Newsroom canvasses the leading Auckland mayoral candidates to find out where they stand on one of the most contentious issues of the year, the impending changes to Auckland’s zoning rulebook
Zoning for intensification has proven itself a flashpoint issue in the city of sails.
Issues as lofty and substantial as climate action, preservation of history and the state of Auckland’s infrastructure have all been wrapped up in the question of how and where densification should be allowed, and where the status quo of housing should be protected.
Six weeks out from the local body elections, the race for the mayoralty is heating up, with housing an often-cited issue by most candidates.
The subject of housing inevitably comes back to the National Policy for Urban Development (NPS-UD) – a piece of legislation handed down from central government which dictates the settings for intensification across all major cities in New Zealand.
Auckland Council spent the past few months tackling the details that it can change, such as the the criteria an area needs to fulfil to be exempted from greater intensification.
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Although much of the fine-tuning of the Government’s recommended settings is already in the past, the final decisions from the council are expected in March of 2024.
It means whoever ends up wearing the mayoral chains will be a part of the process determining the future of the city and the big question in local politics – to intensify or not to intensify?
To get to the bottom of where they stand on the NPS-UD, Newsroom canvassed a selection of the highest-polling candidates.
It turns out the binary question of to intensify or not is reductive, with most candidates occupying a space somewhere in the middle.
There were common criticisms from all of the candidates about the ‘one-size-fits-all’ nature of the policy, although different levels of priority were granted to getting young people into affordable housing or protecting historic precincts in the central city.
The real question is whether a council can fight for one without sacrificing the other – it’s a question that could well be answered next year as the council gears up for the final decisions on the zoning rules under the leadership of a new mayor.
We asked eight of the 22 candidates running for mayor where they stood on this issue. This is how they answered:
The chief executive of CBD business association Heart of the City said the housing intensification plans were the wrong way to get more affordable housing and will damage Auckland’s liveability, with impacts on sunlight, space and privacy.
She said existing Auckland character would be lost even under the new protections created by the council.
“Over the last few months I’ve met with thousands of people across the region and heard first-hand the significant concerns about what has been proposed, which will have a major detrimental impact on the character and identity of our city,” she said. “Once this has gone, it cannot be reinstated.”
The existing Auckland Unitary Plan already allows for intensification, with zoning for around 900,000 new homes.
She said in order to support more housing in high-growth areas, a better approach would be to speed up consenting processes and the rolling out of crucial infrastructure.
The Hibiscus and Bays local board chair was not keen on the intensification set out in the policy, especially in areas that might not have the appropriate provision of infrastructure for greater densification at present.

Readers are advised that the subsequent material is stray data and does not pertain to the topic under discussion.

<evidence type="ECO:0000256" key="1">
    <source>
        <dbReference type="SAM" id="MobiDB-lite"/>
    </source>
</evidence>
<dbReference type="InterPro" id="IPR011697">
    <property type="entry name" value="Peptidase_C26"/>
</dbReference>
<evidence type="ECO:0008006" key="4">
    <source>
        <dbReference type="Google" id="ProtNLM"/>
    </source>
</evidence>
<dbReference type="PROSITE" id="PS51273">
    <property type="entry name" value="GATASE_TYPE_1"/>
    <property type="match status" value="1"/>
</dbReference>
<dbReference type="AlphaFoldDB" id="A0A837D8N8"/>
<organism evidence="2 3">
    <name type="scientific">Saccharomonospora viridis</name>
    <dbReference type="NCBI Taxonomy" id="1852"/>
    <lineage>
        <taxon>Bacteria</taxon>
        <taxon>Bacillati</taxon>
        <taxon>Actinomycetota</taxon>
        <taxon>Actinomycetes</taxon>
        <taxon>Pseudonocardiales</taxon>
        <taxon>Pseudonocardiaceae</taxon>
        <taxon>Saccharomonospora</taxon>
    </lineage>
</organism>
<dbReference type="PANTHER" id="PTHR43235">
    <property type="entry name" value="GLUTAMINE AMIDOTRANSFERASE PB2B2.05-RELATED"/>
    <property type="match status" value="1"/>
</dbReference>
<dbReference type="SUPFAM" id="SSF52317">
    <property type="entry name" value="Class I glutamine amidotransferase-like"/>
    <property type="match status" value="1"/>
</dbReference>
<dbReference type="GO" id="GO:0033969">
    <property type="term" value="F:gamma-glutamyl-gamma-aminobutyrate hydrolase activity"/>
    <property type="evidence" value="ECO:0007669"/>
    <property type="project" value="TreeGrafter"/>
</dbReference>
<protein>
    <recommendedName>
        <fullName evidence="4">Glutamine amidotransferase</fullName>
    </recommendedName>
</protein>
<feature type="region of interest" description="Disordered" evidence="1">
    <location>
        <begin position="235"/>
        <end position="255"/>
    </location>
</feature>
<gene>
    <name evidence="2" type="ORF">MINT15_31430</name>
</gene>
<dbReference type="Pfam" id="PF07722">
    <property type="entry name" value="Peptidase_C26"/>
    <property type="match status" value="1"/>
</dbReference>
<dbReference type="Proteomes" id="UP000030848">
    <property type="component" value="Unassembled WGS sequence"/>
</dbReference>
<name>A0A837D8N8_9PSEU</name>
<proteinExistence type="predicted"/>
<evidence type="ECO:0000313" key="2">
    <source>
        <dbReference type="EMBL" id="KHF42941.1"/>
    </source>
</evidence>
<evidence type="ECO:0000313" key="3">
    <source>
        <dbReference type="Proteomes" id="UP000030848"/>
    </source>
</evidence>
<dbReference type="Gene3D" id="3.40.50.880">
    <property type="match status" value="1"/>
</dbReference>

“When you haven’t got the transportation or the water services that’s appropriate, then why would you do it?” He asked.
Brown wants to see development of roading for access for fire services and public transport before intensification gets the green light, and thinks the rules are too broad.
“I believe it should be case-by-case,” he said. “I think the regional council should have the authority to go through and say this is not suitable, let’s make sure we get our infrastructure put in place.”
He said he has no issue with intensification around town centres that are well-served by public transport or in the centre of the city, but couldn’t see how it would function out in his local Orewa or Whangapaoroa area.
“Can you imagine someone going to do grocery shopping, pouring down with rain, and the closest bus stop is 400 yards away, and they’ve got those paper bags?”
Former Far North mayor Wayne Brown said the policy was an example of government overreach, and wants Auckland to decide what to do with Auckland.
“I am firmly in the camp that the Government should butt out of making any planning decisions for Auckland and indeed even on what infrastructure we need,” he said.
Brown is very much behind the Character Coalition and shares the group’s worries about intensification literally casting shade on the homes of people already living in affected neighbourhoods.
“I totally support the Character Coalition and the general worries about six-storey buildings going up without care about sunshine and light lines, let alone the lack of supporting infrastructure,” he said.
“Those of us who painstakingly made submissions to get a reasonable District Plan are very disappointed to find MPs not from Auckland coming up with rules for our city.”
The current Manukau ward councillor with Labour and Greens endorsements said the policy was something that had been imposed on councils and undermines a lot of the work already done through the development of Auckland’s unitary plan, which he said had already widely canvassed the views of Aucklanders and balanced the need to manage growth with maintaining special character.
“With the Government’s new directive to allow for much more intensification, councils have very little discretion and have to follow Wellington’s (central government) directives,” he said. “It’s a pity Auckland is once again caught up in a one-size-fits-all national approach from Wellington.”
He said a balance must be struck in the plan the council comes up with, as if it doesn’t manage to provide development opportunities while protecting special character, Wellington is likely to override it anyway.